- Meeting consumer demands with a focus on system sustainability;
- Setting rate based on sound operational and financial planning;
- Budgeting focused on activities critical to sustained performance;
- Meeting service expectations and regulatory requirements;
- Improving response to emergencies; and
- Improving security and safety of assets.
How to get started:
There are five basic steps to developing an asset management plan in your municipality. Click on the arrows below to get more details on the steps involved in asset management planning.
Municipal best practices and resources
Government of Alberta and Asset Management
Alberta Municipal Affairs has developed an asset management approach, as required under the terms of the Canada-Alberta Gas Tax Fund Agreement. This approach has been approved by Infrastructure Canada.
Municipal Affairs also funded the development of an Asset Management Handbook and Toolkit to assist municipalities in managing their infrastructure assets. The toolkit includes a User Guide and Excel Workbook. See Municipal Affairs' asset management webpage for these resources as well as additional details on asset management.
AUMA is pleased to profile municipal best practices and external resources on asset management. If you know of any resources that could be added to this page, contact us.
Asset Management for Municipalities in Alberta: Navigating the Asset Management Journey
This report from the Alberta Association of Municipal Districts and Counties aims to help municipalities across the province to navigate the complex field of asset management, so they can find a process that is uniquely suited to their specific needs. Through coordination with asset management professionals across the province, the report evaluates the current and emerging asset management needs of Alberta’s municipalities and emphasizes the need to engage stakeholders and create buy-in to support municipalities in sustaining asset management efforts over the long term. View a summary and for the complete version of the report.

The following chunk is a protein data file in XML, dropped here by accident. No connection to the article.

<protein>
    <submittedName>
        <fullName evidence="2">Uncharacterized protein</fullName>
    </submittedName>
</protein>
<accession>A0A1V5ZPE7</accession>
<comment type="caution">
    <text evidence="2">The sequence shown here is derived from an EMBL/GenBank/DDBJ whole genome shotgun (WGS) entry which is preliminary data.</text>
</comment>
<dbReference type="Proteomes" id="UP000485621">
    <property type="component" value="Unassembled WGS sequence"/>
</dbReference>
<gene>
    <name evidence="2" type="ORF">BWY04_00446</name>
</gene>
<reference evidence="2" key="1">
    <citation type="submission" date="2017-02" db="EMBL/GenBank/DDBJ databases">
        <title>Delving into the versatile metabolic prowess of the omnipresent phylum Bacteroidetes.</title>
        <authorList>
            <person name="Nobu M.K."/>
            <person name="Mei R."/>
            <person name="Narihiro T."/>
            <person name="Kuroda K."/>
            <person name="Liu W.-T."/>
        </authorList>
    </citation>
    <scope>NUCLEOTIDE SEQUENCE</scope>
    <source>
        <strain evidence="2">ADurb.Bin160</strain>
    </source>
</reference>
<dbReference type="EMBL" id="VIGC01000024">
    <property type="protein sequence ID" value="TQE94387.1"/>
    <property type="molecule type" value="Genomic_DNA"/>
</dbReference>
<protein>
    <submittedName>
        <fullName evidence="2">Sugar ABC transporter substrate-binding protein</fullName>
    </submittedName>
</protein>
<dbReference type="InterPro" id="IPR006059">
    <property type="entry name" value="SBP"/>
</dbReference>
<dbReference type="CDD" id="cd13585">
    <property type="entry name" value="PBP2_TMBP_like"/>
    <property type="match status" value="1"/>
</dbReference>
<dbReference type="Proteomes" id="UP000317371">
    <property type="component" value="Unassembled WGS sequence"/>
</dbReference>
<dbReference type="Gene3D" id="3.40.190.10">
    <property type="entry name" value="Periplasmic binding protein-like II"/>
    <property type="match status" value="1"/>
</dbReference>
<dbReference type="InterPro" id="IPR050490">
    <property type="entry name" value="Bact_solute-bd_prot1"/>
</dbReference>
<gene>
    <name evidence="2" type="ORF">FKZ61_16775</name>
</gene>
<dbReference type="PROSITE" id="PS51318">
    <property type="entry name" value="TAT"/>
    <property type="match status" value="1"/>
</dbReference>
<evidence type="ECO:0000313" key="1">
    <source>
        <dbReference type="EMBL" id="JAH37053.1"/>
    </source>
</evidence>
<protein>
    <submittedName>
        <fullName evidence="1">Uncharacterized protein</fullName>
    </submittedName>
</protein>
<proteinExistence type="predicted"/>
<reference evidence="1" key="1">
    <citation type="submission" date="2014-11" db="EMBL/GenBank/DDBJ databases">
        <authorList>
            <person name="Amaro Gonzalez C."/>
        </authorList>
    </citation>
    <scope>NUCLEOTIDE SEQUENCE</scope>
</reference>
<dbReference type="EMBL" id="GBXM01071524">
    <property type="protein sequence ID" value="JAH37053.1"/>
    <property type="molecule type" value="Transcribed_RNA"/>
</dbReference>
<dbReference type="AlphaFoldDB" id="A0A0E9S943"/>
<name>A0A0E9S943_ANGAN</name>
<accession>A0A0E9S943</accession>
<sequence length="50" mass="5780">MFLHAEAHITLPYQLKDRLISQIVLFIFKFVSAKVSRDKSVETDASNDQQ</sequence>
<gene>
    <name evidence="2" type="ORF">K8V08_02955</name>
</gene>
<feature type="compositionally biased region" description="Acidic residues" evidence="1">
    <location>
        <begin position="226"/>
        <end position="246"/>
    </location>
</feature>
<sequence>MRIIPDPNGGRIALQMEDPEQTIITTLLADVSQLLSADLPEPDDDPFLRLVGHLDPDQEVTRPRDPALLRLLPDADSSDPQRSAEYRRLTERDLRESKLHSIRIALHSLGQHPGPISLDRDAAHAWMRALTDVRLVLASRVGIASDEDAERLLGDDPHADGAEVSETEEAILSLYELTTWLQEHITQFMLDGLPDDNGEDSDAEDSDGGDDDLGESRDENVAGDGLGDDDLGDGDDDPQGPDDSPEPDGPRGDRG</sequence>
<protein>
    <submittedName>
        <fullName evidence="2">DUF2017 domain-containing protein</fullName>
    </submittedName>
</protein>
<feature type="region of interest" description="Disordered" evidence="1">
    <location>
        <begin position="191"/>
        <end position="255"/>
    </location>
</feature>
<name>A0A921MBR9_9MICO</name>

Asset Management Getting Starting Guide
This guide from the Saskatchewan Urban Municipalities Association was developed to help municipalities understand asset management and how to use it to help support municipal operations. Access the guide.
Saskatchewan also has an accompanying video series on asset management. Access the four part series and other asset management resources.
A Practical Guide to Evaluating Municipal Asset Management
This guide by the Ontario Municipal Knowledge Network provides tip sheets tailored for municipal elected officials, offering basic information about asset management inventories and outlining key questions that elected officials should ask when evaluating municipal asset management capacity. Topics include service levels, financial assets, and public communication. Access the guide.
Asset Management Tool for Municipal Finance Officers
This tool by the Municipal Finance Officers Association of Ontario includes an asset management plan checklist; templates to forecast costs and revenues; an infrastructure report card primer and sample report; and tip sheets on long term budgeting including debt management, council reporting, and integration with strategic planning. Access the tool.